Organizational Success| How the Presence of Happiness in the Workplace Affects Employee Engagement that Leads to Organizational Success

Claypool, Kevin K. 19 April 2017 (has links)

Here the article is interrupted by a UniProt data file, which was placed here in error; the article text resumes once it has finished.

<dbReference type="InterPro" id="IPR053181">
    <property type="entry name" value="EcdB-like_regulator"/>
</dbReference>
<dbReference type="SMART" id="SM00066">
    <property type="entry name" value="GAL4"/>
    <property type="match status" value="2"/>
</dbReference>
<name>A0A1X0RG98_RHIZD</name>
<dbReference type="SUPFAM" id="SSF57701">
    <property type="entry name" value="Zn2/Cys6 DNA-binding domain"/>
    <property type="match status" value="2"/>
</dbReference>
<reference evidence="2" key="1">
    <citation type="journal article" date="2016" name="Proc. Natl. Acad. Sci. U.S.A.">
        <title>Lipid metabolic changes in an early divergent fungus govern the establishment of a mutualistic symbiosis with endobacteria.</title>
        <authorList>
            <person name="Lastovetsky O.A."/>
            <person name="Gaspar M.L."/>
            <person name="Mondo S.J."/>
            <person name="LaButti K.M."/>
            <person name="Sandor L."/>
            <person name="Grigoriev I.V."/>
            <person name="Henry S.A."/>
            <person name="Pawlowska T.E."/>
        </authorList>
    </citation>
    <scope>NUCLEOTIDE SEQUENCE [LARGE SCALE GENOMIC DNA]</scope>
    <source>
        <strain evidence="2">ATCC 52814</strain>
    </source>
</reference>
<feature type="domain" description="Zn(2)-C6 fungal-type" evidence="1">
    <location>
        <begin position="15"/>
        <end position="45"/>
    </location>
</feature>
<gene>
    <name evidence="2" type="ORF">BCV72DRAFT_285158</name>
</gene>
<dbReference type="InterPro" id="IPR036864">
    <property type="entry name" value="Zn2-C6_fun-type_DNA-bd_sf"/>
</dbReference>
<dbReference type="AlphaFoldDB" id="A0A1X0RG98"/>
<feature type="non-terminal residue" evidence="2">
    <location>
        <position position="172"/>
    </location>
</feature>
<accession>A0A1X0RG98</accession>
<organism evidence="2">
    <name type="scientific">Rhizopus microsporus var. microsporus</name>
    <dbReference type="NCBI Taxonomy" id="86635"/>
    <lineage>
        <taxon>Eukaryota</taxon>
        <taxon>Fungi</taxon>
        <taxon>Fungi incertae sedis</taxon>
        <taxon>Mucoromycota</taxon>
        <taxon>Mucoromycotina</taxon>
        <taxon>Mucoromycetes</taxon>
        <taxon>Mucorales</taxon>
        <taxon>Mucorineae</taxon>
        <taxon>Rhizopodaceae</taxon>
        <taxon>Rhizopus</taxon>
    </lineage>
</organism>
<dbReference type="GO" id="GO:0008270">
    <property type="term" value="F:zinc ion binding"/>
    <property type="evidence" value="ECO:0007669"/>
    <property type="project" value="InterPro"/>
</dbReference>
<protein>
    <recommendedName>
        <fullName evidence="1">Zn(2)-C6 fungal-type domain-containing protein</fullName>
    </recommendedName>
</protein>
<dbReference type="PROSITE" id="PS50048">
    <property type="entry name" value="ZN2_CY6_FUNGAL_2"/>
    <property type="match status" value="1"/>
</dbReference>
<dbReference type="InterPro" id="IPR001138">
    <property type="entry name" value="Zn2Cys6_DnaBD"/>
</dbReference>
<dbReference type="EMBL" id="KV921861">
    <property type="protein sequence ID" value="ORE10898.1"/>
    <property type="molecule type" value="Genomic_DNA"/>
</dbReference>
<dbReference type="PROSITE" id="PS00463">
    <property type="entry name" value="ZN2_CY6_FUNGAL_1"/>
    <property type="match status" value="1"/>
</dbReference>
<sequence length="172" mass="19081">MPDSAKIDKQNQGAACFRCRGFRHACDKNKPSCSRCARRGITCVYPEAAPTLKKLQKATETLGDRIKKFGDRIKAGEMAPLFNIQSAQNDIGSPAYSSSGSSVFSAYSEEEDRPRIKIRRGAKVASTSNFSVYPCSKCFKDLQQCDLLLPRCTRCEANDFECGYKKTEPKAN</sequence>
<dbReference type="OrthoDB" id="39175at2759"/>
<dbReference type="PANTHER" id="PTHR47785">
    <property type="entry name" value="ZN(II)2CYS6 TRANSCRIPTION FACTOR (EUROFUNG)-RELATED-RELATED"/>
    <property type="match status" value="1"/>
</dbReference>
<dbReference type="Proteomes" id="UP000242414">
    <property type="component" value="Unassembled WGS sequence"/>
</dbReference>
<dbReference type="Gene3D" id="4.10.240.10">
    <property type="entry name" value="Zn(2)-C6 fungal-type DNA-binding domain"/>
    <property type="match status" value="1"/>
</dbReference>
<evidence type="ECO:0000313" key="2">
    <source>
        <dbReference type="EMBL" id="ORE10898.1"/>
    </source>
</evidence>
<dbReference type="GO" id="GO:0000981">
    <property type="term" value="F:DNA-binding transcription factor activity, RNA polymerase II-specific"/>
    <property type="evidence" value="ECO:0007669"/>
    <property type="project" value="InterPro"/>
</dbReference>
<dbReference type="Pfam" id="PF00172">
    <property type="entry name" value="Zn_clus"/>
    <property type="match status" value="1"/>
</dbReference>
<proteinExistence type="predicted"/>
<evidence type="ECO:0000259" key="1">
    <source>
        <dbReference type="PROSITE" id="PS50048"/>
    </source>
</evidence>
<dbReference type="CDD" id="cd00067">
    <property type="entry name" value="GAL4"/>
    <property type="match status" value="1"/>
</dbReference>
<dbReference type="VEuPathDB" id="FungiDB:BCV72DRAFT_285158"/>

<p> The central focus of this quantitative, correlational study is to examine the relationship between happiness found in the work place and employees&rsquo; engagement that leads to organizational success. Employee engagement has been touted as the next frontier that will help organizations to achieve success. This is because passionate employees will ensure that they are productive in the work place. Happiness has been argued to be one of the factors that enhance employee engagement. The collected data shows a positive correlation between happiness and engagement of the employee. This is an important finding as it can be used by organizations to fast track their development by ensuring that employees are happy. The establishment of a positive correlation between these two aspects ensures that an organization can benefit greatly when it enhances employee happiness. In addition, measures can be put in place to ensure that employee happiness is enhanced, a move that would lead to a more productive organization and faster growth. Although the concept of employee engagement and its relationship to happiness has been around, this study goes further to confirm that happy employees are more engaged and this leads to organizational success. Organizational culture and environment affects the performance and approach of employees. Leadership in the organization is a vital aspect as it ensures that employees are provided with the right environment to carry out tasks and be content with the work. With this new knowledge, leaders can take measures to improve employee happiness, which will lead to employee engagement and, consequently, improve the prospects of organizational success.</p>